[There is no interval when good finds ad nittance-1 This is an hard saying, but trueIII. The ground upon which the declaration rests If it stood on man's testimony, it might be rejected
[Man is incompetent to determine such thingskm-] But it stands on the testimony of God,“ God saw," &c.—
[He knows the heart and every thought of it He can determine the qualities of our thoughts He will make them manifest at the last day"-]
His judgment is always according to trutho— INFERENCES
1. What reason have we all for the deepest humiliation!
(Our words and actions have involved us in much guiltBut how innumerable have been the imaginations of our thoughts!
Yet all these have been only evil continually-
Let us pray that the thoughts of our hearts may be forgiven us ]
2. What reason have we to love and value the Lord Jesus Christ!
[He knew what an aggregate of evil there would be in the world
Yet he came to bear it all
Let us henceforth have our conversation in Heaven, and pray with Davids]
i Rom. vii. 18.
ki Cor. ii. 11.
Job xlii. 6.
! Ezek. xi. 5.
Rom. iii. 3, 4. r Acts viii. 22.
XIX. CONVERSION A GROUND OF THANKFULNESS.
Rom. vi. 17. God be thanked, that ye were the servants of sin;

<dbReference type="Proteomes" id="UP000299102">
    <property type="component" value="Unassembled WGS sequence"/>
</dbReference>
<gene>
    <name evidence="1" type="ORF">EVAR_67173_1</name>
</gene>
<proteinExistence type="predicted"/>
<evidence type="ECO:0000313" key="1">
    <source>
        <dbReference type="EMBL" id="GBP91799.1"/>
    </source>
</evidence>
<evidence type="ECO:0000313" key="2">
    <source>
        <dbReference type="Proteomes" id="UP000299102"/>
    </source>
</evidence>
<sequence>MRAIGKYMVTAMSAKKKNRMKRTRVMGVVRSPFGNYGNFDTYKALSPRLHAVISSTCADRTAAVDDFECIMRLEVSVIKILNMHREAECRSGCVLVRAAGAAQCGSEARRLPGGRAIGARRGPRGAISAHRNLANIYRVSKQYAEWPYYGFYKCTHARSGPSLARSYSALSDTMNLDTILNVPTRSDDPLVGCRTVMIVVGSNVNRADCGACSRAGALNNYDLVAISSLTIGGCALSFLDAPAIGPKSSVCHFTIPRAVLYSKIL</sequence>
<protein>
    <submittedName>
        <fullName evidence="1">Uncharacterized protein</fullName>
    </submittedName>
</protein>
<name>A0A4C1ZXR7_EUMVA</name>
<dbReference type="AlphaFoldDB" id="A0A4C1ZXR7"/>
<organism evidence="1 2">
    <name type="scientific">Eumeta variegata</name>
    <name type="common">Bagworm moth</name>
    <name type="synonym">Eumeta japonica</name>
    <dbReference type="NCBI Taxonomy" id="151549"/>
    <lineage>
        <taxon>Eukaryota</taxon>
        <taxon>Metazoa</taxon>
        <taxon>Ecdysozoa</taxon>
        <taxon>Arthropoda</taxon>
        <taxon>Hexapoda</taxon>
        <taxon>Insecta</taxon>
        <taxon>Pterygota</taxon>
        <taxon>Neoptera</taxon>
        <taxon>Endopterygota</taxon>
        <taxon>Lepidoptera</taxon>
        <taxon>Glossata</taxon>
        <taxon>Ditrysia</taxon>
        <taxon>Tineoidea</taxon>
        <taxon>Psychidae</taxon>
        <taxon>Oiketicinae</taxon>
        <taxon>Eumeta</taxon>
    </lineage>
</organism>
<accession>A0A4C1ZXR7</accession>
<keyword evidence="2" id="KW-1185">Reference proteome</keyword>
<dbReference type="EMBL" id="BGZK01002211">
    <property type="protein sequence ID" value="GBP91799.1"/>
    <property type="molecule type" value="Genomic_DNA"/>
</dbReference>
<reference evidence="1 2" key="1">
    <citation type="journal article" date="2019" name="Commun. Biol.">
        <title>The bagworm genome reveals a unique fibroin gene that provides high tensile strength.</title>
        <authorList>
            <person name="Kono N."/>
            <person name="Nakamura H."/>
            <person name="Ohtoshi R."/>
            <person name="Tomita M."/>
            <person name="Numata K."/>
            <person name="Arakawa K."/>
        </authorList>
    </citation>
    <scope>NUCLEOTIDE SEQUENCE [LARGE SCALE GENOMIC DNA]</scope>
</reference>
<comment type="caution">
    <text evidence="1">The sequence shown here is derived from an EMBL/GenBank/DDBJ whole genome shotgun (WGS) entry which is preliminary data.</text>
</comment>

but ye have obeyed from the heart that form of doctrine which was delivered you.
EXEMPTION from the punishment of sin is doubtless an inestimable blessing
But deliverance from its power is equally precious
The most advanced Christians greatly delight in this part of salvation
Hence St. Paul thanks God for bestowing this mercy on the church at Rome
We shall consider from the text 1. The character of all while in an unconverted state
All are “ servants of sin” till they receive converting
[All indeed are not slaves to the same sinSome are led captive by their lusts and passions
Others are drawn away by the pleasures and vanities of the world
Others are under the dominion of pride and self-righteousness
But all without exception are alienated from the life of Goda